It was not the first time Mike Cernovich, the Southern California-based founder of the blog Danger & Play, was sharing such a contentious opinion online. The tweet, posted in the summer of 2015, was both a premonition (about Mr Trump’s rise to America’s presidency) and a telltale sign of the new generation of influencers in the country's political discourse.
 

The Price of Digital Rights

Internet companies and telcos are not particularly good at disclosing policies on freedom of expression and privacy. On a long-term basis, this could dent their sales.
 
Last summer, as electoral debates were heating up in America, anti-Hillary voters in possession of iPhones could find a facetious method to vent their fury against the Democratic candidate for how negligently she handled her emails. HillAwry, a game developed by John Matze from Base10 company, was made available by Apple on its iPhones. The goal of the game was “to collect as much money through email donations as possible while maintaining a decent approval rating in the polls.”

Telcos and Internet Companies, Bad at Informing People About Their Rights

The world’s telecom and internet behemoths are far from being transparent when it comes to users’ privacy. It’s time for them to improve.
 
The world’s most powerful telecommunications, internet, and mobile companies are mostly failing at informing consumers about their rights, according to Ranking Digital Rights Corporate Accountability Index
 

News Media in Africa: The Big Boys on Facebook

Today, we released Facebook Index Africa, which ranks Africa-based news media according to how much of the local Facebook markets they control.
 
Big Boys on the Block
The African Facebook market is highly concentrated. Unlike other continents, Africa has a fair amount of dominant news outlets. More than 100 news outlets in our Facebook Index reach at least ten readers in their national market. The continent also boasts ten news media platforms with a score of over 50, meaning a reach of over half of the Facebook population in the markets they’re targeting.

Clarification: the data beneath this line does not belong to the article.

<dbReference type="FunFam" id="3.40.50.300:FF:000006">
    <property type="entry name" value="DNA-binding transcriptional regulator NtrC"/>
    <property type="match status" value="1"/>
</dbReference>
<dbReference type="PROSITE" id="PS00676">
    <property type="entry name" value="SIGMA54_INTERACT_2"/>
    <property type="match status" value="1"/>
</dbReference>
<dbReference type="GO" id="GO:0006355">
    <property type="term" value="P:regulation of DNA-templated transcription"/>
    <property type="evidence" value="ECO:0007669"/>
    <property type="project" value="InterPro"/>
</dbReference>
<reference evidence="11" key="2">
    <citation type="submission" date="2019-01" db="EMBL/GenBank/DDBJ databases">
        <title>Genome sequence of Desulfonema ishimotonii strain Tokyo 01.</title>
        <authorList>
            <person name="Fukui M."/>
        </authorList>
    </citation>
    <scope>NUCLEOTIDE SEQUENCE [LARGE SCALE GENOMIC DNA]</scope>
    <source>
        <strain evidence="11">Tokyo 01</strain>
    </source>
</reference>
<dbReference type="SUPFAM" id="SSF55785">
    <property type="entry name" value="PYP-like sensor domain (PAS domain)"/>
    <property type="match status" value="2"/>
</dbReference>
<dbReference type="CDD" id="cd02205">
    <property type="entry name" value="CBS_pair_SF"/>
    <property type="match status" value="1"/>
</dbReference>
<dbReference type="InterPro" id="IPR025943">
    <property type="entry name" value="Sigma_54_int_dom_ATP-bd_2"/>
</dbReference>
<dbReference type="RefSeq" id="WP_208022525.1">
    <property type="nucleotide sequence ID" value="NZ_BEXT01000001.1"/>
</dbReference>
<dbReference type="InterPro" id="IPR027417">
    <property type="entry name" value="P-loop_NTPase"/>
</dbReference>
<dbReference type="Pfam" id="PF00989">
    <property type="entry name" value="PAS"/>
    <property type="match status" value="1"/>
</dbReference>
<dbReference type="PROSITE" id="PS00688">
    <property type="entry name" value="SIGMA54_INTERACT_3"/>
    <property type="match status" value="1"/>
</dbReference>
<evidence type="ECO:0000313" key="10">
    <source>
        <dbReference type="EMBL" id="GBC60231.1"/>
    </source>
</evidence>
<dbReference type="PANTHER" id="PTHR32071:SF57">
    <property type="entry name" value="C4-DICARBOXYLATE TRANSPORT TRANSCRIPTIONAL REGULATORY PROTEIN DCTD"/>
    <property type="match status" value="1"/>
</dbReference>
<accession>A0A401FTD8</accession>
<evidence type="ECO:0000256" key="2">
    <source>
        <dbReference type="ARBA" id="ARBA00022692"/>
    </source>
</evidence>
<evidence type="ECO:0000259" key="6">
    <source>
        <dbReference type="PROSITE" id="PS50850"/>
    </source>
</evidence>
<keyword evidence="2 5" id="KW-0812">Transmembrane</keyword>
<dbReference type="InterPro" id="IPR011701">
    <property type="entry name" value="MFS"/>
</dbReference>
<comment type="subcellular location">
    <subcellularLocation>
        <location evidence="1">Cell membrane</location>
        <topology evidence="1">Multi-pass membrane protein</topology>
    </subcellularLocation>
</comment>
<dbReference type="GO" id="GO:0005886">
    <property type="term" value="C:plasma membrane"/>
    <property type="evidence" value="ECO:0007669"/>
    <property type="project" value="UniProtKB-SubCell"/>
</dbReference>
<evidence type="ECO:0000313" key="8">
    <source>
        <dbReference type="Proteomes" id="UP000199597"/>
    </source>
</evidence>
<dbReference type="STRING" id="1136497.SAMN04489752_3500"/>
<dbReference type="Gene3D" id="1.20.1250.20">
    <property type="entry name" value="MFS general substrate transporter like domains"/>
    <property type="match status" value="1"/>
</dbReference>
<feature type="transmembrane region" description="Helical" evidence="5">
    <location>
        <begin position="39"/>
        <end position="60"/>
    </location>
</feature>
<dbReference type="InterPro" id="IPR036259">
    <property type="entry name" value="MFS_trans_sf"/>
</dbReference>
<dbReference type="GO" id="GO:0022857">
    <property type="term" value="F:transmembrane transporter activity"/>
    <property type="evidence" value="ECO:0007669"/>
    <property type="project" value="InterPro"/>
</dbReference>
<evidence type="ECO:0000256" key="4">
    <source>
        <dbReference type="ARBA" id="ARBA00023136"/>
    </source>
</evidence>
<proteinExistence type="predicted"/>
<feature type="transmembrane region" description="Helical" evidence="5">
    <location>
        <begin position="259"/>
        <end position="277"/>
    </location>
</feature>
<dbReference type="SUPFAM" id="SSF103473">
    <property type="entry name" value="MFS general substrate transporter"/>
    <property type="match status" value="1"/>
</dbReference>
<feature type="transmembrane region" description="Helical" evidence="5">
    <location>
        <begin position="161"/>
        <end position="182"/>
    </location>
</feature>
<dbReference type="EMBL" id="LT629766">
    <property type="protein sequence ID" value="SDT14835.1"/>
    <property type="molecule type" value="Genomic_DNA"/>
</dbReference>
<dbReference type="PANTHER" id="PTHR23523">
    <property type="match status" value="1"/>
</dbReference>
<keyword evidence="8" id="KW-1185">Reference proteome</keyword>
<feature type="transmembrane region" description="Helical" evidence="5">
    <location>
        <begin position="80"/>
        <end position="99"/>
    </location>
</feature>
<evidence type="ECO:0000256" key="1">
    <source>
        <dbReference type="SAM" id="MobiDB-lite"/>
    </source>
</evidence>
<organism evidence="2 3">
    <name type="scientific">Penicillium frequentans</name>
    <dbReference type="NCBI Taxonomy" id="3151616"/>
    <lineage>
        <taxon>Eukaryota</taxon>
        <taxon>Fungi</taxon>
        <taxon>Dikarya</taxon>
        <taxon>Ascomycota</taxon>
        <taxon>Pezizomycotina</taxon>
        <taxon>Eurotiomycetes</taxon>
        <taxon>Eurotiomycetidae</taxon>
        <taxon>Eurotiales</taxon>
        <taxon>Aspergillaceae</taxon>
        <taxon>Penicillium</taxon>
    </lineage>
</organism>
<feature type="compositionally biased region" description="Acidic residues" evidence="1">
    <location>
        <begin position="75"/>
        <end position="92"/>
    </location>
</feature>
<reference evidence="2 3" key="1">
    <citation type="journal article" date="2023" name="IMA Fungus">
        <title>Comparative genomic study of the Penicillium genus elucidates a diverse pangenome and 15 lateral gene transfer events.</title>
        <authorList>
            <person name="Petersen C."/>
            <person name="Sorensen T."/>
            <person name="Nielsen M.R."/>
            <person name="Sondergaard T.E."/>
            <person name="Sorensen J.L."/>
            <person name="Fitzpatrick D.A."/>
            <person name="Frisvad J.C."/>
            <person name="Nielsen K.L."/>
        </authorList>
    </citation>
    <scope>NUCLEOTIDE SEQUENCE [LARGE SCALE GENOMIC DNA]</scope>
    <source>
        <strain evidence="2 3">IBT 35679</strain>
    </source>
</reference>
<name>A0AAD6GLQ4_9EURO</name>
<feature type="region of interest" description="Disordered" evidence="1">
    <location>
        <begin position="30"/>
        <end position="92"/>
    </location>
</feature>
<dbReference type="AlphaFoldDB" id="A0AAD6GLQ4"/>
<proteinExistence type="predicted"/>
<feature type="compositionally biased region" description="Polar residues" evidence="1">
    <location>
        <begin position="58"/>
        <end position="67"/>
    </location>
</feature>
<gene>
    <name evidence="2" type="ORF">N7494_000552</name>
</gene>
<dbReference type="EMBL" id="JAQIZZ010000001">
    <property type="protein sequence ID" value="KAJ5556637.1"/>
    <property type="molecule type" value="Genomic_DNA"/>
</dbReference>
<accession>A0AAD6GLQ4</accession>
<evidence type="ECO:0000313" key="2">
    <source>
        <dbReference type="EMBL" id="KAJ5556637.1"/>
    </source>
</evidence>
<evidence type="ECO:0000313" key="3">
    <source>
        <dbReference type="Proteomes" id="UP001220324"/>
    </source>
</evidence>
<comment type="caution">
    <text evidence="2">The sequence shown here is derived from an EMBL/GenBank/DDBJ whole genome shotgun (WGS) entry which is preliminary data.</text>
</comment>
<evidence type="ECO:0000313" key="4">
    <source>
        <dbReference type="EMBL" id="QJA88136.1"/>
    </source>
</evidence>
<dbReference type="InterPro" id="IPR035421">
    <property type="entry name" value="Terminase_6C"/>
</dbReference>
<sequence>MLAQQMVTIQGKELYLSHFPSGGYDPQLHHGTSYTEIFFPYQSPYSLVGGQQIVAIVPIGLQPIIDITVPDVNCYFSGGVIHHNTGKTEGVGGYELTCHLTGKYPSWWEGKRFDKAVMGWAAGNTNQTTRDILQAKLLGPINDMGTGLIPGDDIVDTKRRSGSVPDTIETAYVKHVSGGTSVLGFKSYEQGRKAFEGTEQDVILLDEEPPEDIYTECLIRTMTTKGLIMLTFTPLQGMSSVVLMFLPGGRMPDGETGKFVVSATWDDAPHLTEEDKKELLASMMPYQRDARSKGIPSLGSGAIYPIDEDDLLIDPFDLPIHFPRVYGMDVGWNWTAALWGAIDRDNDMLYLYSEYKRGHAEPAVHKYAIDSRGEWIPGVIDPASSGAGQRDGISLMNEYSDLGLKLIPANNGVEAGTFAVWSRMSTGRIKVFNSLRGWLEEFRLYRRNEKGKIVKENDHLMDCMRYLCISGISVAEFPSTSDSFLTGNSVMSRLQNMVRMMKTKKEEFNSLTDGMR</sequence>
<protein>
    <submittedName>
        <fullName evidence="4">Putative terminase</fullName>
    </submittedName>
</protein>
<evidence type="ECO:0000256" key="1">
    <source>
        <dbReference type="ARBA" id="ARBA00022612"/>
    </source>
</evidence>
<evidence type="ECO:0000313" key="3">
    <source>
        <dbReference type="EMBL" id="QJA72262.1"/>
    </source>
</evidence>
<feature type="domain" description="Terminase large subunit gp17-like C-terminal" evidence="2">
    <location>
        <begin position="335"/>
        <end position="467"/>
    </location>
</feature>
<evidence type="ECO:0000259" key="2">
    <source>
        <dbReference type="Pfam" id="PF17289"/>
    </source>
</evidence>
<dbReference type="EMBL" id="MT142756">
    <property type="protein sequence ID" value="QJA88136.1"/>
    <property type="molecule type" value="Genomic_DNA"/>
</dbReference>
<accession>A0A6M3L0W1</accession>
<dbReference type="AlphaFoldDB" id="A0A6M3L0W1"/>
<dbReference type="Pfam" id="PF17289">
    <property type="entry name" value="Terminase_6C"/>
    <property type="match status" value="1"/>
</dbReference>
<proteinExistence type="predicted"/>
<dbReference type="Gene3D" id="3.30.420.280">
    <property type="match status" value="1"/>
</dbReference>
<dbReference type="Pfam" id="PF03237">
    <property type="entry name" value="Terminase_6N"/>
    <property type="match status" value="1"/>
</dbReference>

Latin American News Media: Who Is Big on Facebook?

Today, we released the Facebook Index Latin America, which ranks news media platforms from Latin America based on the number of Facebook followers compared to the size of their market.
 

Central America, Still Lagging Behind

In spite of high inequality and rampant poverty, which further contributed to the widening digital divide in Latin America, the internet has experienced accelerated growth. Some 55% of the inhabitants of Latin America used internet in 2015, according to the Economic Commission for Latin America and the Caribbean (ECLAC), a UN agency.
 

Media Diet in Ukraine: Russian Social Media and Oligarch-Owned TV

Ukrainians trust Russian media less and are more aware than ever of who controls their local media. However, they still embrace Russian social networks and watch oligarchs-owned television.
 
In February 2015, I interviewed a top coastguard officer in the Ukrainian city Geniches’k, which is very close to the Russia-annexed Crimea. Before saying goodbye, he gave me his e-mail address to keep in touch. I was surprised when I saw that his electronic mailbox was registered on Mail.ru, one of the leading Russian email services.
 
He noticed my surprise and said: “Yes, yes, I know that it [the email address] should be changed, I’ll do it at some point.”
 
This happened after the annexation of Crimea by Russia, the hottest stage of the war in eastern Ukraine, and in spite of repeated appeals by the Security Service of Ukraine known as SBU since spring 2014 to refrain from using Russian social networks and online services. One of the reasons is that strict anti-terrorist laws in Russia allow local security institutions to get access to a trove of online information. If you use one of the Russian internet services and platforms, it’s likely that some of the authorities in Russia can see part of what you share or do online. It’s thus surprising that even the Ukrainian military ignores this request.